Our journey into the wilderness to sleep under the stars provided me an opportunity to learn about myself and how I relate to other living things and the environment. While we were there, we were provided solo time with personal journals that included some poems, quotes, and questions to guide our solo time if needed. The poem, The Invitation by Oriah Mountain Dreamer was in the journal and this poem stood out to me.
The wilderness challenged my physical and mental status. It challenged my copying skills and brought to light how I deal with others during difficult times. On the second day struggling from the combination of the heat, pain medication, and physical distress I wanted to do what I usually do in time of stress and pain but I could not. Isolating and staying still with my misery would have validated what I felt and given me the time to move away from it when I was ready. Instead, I had to be around people, I had to continue hiking, and keep going no matter what I felt. I struggled to hold my tears in as they continuously flowed down my face. I continued to hike with no words to anyone. At that moment I realized the privilege I have had to be able to isolate when needed but realized in life taking a moment for yourself may not always be realistic and asked myself, how do you cope around other people?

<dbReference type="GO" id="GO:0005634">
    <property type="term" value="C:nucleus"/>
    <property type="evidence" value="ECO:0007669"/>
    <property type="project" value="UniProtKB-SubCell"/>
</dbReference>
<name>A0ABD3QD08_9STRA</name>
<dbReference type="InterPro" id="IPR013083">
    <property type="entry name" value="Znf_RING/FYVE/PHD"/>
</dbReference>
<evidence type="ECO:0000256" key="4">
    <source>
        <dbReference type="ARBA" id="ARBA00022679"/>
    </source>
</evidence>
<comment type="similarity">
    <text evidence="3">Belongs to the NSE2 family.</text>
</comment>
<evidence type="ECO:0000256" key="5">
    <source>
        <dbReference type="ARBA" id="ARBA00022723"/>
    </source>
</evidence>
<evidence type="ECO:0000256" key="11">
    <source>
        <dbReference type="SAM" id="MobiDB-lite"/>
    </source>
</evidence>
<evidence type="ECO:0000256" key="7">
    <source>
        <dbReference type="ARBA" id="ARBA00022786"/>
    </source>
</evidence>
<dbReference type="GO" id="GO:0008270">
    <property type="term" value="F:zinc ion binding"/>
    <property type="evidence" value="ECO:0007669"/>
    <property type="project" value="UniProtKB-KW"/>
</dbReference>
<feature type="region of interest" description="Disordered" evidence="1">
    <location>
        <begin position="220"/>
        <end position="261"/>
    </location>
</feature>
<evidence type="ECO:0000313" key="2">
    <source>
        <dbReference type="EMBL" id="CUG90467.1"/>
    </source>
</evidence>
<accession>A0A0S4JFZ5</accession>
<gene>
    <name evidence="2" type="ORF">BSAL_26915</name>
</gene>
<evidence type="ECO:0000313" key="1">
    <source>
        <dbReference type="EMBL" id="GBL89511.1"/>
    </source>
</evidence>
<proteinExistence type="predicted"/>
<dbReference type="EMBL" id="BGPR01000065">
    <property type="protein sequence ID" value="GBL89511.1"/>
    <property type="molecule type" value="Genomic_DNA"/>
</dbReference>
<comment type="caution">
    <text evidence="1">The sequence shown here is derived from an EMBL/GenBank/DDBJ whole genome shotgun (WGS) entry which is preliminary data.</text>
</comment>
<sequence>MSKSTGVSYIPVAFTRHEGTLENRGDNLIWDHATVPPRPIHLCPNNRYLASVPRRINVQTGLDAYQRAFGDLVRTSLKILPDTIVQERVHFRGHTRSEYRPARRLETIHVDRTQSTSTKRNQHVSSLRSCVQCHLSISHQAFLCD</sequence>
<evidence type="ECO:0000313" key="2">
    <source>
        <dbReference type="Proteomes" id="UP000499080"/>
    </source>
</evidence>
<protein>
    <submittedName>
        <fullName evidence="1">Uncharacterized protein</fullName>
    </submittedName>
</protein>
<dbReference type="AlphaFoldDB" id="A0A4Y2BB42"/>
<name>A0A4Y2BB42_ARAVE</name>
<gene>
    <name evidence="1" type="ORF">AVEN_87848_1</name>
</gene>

What had come up for me that night was how much I hated and feared asking for help from others and even when offered how I continuously dismissed my peers help as I had believed accepting help would have made me a burden. So, I suffered by myself and this validated my feelings that I was alone.
But that is not what I want from life or from others? How do I create change within myself to create change in my environment? How do I work with others and ask them to reach out when I couldn’t myself? Asking for help or depending on others was a risk that I was not used to taking. Taking risks like that could lead to great moments or disappointments I told myself. I had a choice. I could not accept any help that day but took some time to process my memories, relationships, distrust, pain, my needs, and dreams.
What do I want from others, I asked myself? I want to know that I could trust others to be there for me. But how is that possible when I do not let others get close or be there for me. I made a commitment to myself and to my social work practice that I would daily assess and challenge my fears like this one.
“ ..I want to know if you will risk looking like a fool for love, for your dreams, for the adventures of being alive. … I want to know if you have touched the center of your own sorrow, if you have been opened by life’s betrayal or have become shriveled and closed from fear of further pain!” The Invitation by Oriah Mountain Dreamer